Right click on each of them and select Open File Location. Then scan the files with our free online virus scanner:

Each file will be scanned with up to 64 antivirus programs to ensure maximum accuracy
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    After you open their folder, end the processes that are infected, then delete their folders. 

    Note: If you are sure something is part of the infection – delete it, even if the scanner doesn’t flag it. No anti-virus program can detect all infections. 


    Hold together the Start Key and R. Type appwiz.cpl –> OK.


    You are now in the Control Panel. Look for suspicious entries. Uninstall it/them.

    Type msconfig in the search field and hit enter. A window will pop-up:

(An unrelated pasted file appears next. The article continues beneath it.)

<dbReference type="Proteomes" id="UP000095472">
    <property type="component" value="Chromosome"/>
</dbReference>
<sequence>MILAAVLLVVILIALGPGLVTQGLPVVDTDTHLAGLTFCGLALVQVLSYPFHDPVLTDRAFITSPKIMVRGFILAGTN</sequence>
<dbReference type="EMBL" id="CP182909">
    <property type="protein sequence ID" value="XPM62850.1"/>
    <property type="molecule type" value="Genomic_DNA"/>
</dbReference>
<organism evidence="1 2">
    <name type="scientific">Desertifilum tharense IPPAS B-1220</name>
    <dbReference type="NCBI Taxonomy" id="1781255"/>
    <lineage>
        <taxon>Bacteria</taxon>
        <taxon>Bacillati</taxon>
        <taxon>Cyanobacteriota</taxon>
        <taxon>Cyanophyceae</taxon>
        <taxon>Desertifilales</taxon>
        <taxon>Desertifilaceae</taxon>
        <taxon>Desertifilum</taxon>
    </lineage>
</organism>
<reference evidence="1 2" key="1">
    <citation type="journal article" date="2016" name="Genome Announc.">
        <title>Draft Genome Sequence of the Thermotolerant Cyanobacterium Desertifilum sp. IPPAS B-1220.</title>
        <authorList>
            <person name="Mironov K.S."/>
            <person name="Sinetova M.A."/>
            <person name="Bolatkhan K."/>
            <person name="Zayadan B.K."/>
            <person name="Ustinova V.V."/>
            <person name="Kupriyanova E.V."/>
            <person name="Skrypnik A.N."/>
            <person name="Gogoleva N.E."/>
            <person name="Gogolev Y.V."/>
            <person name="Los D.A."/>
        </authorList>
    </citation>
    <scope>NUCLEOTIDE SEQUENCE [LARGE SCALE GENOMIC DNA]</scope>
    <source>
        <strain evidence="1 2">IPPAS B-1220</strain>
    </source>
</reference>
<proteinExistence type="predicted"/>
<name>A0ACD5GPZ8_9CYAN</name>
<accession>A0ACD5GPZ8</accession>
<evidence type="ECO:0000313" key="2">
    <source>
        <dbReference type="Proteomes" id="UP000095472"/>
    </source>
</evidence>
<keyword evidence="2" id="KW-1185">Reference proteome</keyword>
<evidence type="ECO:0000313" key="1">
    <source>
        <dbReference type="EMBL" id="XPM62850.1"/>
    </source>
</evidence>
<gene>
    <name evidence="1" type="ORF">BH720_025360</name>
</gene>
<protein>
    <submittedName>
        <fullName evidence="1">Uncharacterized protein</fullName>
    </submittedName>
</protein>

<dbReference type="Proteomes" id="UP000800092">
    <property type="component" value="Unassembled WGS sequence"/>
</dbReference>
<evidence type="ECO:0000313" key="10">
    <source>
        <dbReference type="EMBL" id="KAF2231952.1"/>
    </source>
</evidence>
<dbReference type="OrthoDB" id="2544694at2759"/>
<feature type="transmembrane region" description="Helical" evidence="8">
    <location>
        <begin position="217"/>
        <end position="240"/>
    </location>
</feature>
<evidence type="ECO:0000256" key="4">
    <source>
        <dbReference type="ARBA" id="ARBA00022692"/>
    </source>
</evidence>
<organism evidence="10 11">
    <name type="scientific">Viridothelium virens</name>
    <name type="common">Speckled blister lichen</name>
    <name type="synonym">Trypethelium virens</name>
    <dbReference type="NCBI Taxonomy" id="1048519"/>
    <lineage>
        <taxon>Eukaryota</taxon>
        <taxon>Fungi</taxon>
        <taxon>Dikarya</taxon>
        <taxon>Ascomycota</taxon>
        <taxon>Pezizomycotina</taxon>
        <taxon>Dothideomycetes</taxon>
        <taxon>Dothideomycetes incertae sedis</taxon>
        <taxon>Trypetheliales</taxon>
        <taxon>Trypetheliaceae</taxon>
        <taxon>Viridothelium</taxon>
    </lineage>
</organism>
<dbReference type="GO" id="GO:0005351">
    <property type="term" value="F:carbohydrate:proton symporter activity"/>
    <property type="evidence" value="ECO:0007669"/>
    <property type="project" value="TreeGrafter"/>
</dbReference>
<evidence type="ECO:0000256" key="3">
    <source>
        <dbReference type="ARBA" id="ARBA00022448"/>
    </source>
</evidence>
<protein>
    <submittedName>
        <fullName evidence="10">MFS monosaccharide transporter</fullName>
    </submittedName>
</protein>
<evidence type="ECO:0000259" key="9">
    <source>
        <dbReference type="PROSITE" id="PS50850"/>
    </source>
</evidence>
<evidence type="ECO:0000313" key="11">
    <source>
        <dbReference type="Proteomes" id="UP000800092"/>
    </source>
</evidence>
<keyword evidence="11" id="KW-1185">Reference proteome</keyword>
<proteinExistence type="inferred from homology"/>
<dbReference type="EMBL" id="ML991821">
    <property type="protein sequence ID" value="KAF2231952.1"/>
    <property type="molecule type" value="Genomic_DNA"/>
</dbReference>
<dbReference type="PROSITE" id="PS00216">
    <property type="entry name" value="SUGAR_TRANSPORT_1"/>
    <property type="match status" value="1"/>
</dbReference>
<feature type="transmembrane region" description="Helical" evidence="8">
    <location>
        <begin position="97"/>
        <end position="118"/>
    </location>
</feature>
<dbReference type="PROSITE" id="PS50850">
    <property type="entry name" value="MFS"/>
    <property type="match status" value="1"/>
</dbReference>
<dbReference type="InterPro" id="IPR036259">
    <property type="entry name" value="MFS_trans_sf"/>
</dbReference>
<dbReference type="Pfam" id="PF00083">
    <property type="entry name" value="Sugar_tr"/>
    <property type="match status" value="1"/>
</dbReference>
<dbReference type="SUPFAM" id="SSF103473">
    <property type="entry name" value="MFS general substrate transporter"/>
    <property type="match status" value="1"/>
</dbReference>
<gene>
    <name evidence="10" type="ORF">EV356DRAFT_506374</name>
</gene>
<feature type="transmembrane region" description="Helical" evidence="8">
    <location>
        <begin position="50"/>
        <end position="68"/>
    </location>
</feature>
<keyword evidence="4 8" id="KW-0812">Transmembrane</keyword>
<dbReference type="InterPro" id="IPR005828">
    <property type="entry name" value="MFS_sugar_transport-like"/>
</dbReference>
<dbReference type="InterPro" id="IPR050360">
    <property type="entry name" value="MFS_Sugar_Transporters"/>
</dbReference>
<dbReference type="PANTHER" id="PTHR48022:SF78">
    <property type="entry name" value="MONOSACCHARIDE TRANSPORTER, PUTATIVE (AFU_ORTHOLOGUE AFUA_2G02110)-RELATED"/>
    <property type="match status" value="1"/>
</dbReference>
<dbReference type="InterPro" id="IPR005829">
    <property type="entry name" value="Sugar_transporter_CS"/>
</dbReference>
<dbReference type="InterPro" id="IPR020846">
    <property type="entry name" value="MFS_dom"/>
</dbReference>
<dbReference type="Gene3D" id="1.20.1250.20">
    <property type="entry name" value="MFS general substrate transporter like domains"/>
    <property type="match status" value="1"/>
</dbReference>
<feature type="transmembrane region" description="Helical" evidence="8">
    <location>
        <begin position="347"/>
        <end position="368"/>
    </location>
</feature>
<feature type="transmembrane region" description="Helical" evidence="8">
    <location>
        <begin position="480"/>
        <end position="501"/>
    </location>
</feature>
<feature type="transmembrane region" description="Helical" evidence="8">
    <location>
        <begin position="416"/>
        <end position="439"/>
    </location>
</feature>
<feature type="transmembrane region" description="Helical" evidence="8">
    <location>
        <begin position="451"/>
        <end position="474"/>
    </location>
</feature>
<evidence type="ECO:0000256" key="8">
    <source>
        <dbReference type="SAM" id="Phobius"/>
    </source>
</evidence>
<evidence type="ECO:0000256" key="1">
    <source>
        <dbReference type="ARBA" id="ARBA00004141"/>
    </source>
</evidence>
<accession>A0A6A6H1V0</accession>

Startup —> Uncheck entries that have “Unknown” as Manufacturer or otherwise look suspicious.


    Hold the Start Key and R –  copy + paste the following and click OK:

    notepad %windir%/system32/Drivers/etc/hosts

    A new file will open. If you are hacked, there will be a bunch of other IPs connected to you at the bottom. Look at the image below:


    If there are suspicious IPs below “Localhost” – write to us in the comments.

    Open the start menu and search for Network Connections (On Windows 10 you just write it after clicking the Windows button), press enter.

    1. Right-click on the Network Adapter you are using —> Properties —> Internet Protocol Version 4 (ICP/IP), click  Properties.
    2. The DNS line should be set to Obtain DNS server automaticallyIf it is not, set it yourself.
    3. Click on Advanced —> the DNS tab. Remove everything here (if there is something) —> OK.



    • After you complete this step, the threat will be gone from your browsers. Finish the next step as well or it may reappear on a system reboot.

    Right click on the browser’s shortcut —> Properties.